Malice or Ignorance?
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I was nearly out of the woods when I saw a man and a woman in the distance walking towards me.
It was a chilly day at the Ashley Reservoir, a 4.5-mile loop trail around an idyllic reservoir in Western Massachusetts. If it was a warmer day, there might have been more people walking around the reservoir, and I could have avoided the question altogether.
After all, it’s far easier to ignore others when you’re in a crowd—and even though the saying goes “two’s company, three’s a crowd,” it could be considered rude to avoid eye contact with so few other people around—and I like to live in a world where people feel seen, welcomed, and valued.
All of these thoughts are what led to my conundrum that day: When I say hello, who do I make eye contact with first?
If I look at the man first, the woman might be offended that I’m deferring to an oppressive patriarchal society—but if I look at the woman first, she might think I’m objectifying her and the man might think I’m trying to steal her away.
Yet these are only the projections of attributed malice rather than the attribution of my real intent which is to make people feel welcomed. It may very well be that they will ascribe this positive judgment of my true intent—yet it may also be that they wish to avoid a salutation altogether.
Yet it is also likely that I’m ignorant of other possibilities.
By the time they reached me, I had made my decision. With a “hello” and a smile, I looked briefly to the man and then briefly to the woman, and then quickly looked ahead as I continued walking forward.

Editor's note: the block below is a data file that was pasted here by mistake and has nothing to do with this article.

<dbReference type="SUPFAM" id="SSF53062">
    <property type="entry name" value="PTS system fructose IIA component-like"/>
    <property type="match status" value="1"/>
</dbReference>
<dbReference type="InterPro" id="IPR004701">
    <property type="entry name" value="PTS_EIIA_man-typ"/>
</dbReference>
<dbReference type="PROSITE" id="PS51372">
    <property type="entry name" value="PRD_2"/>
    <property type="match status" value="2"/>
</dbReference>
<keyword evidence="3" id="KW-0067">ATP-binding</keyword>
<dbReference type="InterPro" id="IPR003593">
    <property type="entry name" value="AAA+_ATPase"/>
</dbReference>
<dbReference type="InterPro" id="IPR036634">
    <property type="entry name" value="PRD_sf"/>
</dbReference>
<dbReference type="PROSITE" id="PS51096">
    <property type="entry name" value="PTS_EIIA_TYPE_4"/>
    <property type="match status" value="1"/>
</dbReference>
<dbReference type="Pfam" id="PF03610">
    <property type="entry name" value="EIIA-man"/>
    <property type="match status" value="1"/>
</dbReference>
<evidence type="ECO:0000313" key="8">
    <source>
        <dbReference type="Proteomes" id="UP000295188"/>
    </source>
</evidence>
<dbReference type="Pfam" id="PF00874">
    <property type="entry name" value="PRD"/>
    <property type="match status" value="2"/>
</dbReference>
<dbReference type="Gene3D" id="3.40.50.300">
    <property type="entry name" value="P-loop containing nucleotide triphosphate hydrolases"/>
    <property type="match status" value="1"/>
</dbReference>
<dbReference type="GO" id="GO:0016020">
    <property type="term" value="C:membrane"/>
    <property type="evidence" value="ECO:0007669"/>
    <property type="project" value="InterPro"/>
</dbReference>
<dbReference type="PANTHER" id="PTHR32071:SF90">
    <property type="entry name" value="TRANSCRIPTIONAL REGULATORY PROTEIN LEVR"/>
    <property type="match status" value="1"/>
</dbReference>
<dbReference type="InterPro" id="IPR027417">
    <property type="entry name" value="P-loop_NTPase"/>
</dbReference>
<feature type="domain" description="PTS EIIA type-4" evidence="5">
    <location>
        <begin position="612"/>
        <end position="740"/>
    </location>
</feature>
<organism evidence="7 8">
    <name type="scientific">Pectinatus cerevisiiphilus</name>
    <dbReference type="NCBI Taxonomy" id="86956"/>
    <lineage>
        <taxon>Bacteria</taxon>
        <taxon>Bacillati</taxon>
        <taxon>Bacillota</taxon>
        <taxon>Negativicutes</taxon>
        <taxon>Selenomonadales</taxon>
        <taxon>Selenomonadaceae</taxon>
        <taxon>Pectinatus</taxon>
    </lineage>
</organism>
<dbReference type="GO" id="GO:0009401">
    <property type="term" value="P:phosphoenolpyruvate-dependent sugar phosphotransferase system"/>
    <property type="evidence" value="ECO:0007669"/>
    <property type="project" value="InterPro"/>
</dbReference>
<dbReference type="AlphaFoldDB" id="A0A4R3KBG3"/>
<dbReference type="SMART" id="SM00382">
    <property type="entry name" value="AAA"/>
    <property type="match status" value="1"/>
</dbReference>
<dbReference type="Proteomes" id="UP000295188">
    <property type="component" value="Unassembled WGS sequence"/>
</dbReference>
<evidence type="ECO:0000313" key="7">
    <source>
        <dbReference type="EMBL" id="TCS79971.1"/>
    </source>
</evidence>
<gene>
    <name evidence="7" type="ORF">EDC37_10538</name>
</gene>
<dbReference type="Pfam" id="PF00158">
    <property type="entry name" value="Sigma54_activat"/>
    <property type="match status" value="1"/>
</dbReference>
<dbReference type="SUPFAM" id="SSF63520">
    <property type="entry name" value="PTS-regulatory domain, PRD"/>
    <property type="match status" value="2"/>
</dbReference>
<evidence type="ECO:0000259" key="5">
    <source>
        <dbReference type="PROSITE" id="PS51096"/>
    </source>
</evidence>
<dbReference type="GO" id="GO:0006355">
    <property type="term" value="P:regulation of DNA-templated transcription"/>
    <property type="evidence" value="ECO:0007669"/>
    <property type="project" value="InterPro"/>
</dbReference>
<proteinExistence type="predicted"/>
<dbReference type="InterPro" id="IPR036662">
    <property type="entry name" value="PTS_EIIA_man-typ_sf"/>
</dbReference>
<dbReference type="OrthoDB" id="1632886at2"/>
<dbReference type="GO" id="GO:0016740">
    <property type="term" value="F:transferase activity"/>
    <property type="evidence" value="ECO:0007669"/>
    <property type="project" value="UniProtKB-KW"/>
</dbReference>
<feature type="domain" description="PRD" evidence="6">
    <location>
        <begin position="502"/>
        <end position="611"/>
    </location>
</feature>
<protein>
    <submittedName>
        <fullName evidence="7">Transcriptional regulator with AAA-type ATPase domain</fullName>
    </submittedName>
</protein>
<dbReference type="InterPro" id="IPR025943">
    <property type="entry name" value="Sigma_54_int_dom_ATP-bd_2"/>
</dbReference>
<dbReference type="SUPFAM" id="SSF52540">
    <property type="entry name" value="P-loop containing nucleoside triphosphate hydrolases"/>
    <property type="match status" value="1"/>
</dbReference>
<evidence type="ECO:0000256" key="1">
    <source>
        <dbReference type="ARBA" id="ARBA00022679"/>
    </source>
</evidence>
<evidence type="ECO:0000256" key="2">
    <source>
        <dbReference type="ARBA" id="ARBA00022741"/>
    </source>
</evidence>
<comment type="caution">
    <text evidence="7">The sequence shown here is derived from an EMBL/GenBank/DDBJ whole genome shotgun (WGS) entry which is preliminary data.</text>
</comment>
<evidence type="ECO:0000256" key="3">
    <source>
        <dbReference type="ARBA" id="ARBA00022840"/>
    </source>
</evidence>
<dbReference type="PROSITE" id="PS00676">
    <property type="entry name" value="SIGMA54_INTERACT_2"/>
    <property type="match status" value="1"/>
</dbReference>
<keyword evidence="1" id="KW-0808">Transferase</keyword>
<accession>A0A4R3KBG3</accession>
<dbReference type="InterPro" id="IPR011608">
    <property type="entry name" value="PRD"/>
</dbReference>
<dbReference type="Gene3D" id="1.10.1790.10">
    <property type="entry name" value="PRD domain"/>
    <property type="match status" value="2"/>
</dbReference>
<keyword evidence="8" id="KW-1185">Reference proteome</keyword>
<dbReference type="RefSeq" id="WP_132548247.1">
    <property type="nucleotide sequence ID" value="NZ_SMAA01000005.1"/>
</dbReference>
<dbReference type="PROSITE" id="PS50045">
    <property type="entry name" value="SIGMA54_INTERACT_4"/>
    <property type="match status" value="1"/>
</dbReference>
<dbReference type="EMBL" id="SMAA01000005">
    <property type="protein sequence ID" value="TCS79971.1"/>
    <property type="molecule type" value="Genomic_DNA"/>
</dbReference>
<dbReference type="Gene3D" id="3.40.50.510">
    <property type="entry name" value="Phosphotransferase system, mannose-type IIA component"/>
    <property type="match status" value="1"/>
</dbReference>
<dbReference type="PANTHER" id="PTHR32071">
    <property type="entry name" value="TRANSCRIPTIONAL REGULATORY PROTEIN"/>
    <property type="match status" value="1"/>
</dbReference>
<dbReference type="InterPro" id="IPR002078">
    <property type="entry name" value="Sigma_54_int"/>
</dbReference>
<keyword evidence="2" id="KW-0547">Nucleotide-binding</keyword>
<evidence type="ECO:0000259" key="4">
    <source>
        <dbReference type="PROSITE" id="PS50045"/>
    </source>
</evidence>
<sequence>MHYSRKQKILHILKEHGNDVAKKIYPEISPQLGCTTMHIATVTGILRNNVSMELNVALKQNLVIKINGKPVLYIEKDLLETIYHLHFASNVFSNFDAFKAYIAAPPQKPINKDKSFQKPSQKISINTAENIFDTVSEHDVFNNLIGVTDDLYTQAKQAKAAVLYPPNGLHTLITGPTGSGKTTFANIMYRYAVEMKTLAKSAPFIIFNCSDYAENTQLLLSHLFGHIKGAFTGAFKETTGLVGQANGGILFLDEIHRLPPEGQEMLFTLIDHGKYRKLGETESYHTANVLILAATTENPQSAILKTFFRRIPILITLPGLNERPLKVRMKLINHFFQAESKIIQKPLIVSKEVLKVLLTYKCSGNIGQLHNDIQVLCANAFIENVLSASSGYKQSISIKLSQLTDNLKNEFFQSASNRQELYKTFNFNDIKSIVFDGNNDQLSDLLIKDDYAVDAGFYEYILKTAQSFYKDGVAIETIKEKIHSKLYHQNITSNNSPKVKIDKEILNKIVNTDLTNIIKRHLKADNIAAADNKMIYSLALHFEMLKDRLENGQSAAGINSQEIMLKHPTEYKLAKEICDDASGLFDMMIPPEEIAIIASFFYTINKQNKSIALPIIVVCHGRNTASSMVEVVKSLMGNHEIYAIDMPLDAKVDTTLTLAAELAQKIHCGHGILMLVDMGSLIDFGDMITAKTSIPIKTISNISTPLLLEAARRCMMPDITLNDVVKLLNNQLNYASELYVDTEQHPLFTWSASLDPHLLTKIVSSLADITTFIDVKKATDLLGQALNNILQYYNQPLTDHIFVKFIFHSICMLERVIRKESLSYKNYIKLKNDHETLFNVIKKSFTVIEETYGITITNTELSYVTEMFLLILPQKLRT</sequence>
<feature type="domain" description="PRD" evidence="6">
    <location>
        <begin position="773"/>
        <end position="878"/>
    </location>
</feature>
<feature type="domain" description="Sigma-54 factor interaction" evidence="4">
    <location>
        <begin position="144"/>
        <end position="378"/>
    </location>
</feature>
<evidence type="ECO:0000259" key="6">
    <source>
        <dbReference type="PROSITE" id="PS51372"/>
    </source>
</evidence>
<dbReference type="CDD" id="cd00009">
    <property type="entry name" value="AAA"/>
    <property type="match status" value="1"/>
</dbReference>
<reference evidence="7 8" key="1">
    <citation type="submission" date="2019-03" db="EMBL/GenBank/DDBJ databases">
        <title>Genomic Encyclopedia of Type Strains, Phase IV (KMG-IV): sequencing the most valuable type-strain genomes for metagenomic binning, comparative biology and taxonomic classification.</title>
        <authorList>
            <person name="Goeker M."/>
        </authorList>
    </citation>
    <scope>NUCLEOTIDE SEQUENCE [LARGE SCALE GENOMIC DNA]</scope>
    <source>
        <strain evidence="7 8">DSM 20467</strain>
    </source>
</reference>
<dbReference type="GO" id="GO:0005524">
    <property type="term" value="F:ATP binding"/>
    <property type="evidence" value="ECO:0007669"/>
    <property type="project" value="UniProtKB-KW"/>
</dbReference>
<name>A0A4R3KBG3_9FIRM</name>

This moment at the reservoir may speak less about our judgments than about my own tendency to overthink things—but there is a reason for these deep thoughts about what many may perceive as trivial social interactions.
I have no ill will, and wish to do no harm to others—and there is nothing special about me in this regard. Although outliers certainly exist, with the average person being average, I believe most people also have no ill will and wish to do no harm to others.
Yet despite this belief, every day we find new examples of people assuming the negative intent of others, leading to, in some cases, tragic results. And this begs a few questions:
These questions are especially relevant considering three stories our society wrote in the span of less than a week, all with a common theme:
While trying to pick up his younger siblings, a teenager in Kansas City, MO mistook 115th Street for 115th Terrace—a mistake that almost cost him his life. After pulling into the driveway of the wrong house, he rang the doorbell and, when the door opened, he was promptly shot.
In other news, late one night after cheerleading practice, a teenager in Elgin, TX was dropped off at her car, but when she got in she found someone sitting in the passenger seat! It was only then that she realized she had gotten into the wrong car—a mistake that almost cost her, and her three friends, their lives. The passenger got out of the car and began opening fire on the four teenagers, hitting two of them, before speeding away.